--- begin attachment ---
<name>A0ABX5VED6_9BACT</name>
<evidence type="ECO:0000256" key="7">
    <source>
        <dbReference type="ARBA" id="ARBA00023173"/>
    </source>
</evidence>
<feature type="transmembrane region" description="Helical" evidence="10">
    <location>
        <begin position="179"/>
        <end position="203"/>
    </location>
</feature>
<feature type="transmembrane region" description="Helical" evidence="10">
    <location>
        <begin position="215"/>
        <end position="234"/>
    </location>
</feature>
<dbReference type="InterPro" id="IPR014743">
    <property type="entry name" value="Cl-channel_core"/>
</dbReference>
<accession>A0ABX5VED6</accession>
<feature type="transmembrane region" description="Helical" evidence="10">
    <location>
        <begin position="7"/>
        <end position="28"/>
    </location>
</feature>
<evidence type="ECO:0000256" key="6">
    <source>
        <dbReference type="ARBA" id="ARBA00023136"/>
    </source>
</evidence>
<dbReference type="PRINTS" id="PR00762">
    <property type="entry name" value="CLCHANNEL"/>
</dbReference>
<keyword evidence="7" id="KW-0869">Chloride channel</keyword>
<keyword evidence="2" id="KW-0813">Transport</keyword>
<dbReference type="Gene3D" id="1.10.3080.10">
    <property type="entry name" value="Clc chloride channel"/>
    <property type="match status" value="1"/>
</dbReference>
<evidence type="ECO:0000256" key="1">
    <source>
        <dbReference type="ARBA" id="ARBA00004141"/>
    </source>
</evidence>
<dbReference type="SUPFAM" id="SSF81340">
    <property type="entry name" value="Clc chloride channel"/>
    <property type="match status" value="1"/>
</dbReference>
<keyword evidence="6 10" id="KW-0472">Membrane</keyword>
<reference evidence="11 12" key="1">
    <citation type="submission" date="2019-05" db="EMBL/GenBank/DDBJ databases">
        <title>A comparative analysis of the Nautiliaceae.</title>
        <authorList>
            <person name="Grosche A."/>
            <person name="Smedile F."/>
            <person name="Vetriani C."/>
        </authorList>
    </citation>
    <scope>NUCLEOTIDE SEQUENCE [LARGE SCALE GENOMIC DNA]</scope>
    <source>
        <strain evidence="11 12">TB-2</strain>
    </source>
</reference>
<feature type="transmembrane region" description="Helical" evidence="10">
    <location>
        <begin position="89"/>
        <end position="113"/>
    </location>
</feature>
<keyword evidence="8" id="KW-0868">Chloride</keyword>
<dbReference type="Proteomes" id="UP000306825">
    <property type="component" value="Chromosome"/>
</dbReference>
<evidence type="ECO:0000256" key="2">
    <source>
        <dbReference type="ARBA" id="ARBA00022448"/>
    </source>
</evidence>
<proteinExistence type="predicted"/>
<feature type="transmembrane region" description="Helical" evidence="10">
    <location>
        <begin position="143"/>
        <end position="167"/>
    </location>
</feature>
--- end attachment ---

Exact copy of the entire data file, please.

<name>A0ABX5VED6_9BACT</name>
<evidence type="ECO:0000256" key="7">
    <source>
        <dbReference type="ARBA" id="ARBA00023173"/>
    </source>
</evidence>
<feature type="transmembrane region" description="Helical" evidence="10">
    <location>
        <begin position="179"/>
        <end position="203"/>
    </location>
</feature>
<feature type="transmembrane region" description="Helical" evidence="10">
    <location>
        <begin position="215"/>
        <end position="234"/>
    </location>
</feature>
<dbReference type="InterPro" id="IPR014743">
    <property type="entry name" value="Cl-channel_core"/>
</dbReference>
<accession>A0ABX5VED6</accession>
<feature type="transmembrane region" description="Helical" evidence="10">
    <location>
        <begin position="7"/>
        <end position="28"/>
    </location>
</feature>
<evidence type="ECO:0000256" key="6">
    <source>
        <dbReference type="ARBA" id="ARBA00023136"/>
    </source>
</evidence>
<dbReference type="PRINTS" id="PR00762">
    <property type="entry name" value="CLCHANNEL"/>
</dbReference>
<keyword evidence="7" id="KW-0869">Chloride channel</keyword>
<keyword evidence="2" id="KW-0813">Transport</keyword>
<dbReference type="Gene3D" id="1.10.3080.10">
    <property type="entry name" value="Clc chloride channel"/>
    <property type="match status" value="1"/>
</dbReference>
<evidence type="ECO:0000256" key="1">
    <source>
        <dbReference type="ARBA" id="ARBA00004141"/>
    </source>
</evidence>
<dbReference type="SUPFAM" id="SSF81340">
    <property type="entry name" value="Clc chloride channel"/>
    <property type="match status" value="1"/>
</dbReference>
<keyword evidence="6 10" id="KW-0472">Membrane</keyword>
<reference evidence="11 12" key="1">
    <citation type="submission" date="2019-05" db="EMBL/GenBank/DDBJ databases">
        <title>A comparative analysis of the Nautiliaceae.</title>
        <authorList>
            <person name="Grosche A."/>
            <person name="Smedile F."/>
            <person name="Vetriani C."/>
        </authorList>
    </citation>
    <scope>NUCLEOTIDE SEQUENCE [LARGE SCALE GENOMIC DNA]</scope>
    <source>
        <strain evidence="11 12">TB-2</strain>
    </source>
</reference>
<feature type="transmembrane region" description="Helical" evidence="10">
    <location>
        <begin position="89"/>
        <end position="113"/>
    </location>
</feature>
<keyword evidence="8" id="KW-0868">Chloride</keyword>
<dbReference type="Proteomes" id="UP000306825">
    <property type="component" value="Chromosome"/>
</dbReference>
<evidence type="ECO:0000256" key="2">
    <source>
        <dbReference type="ARBA" id="ARBA00022448"/>
    </source>
</evidence>
<proteinExistence type="predicted"/>
<feature type="transmembrane region" description="Helical" evidence="10">
    <location>
        <begin position="143"/>
        <end position="167"/>
    </location>
</feature>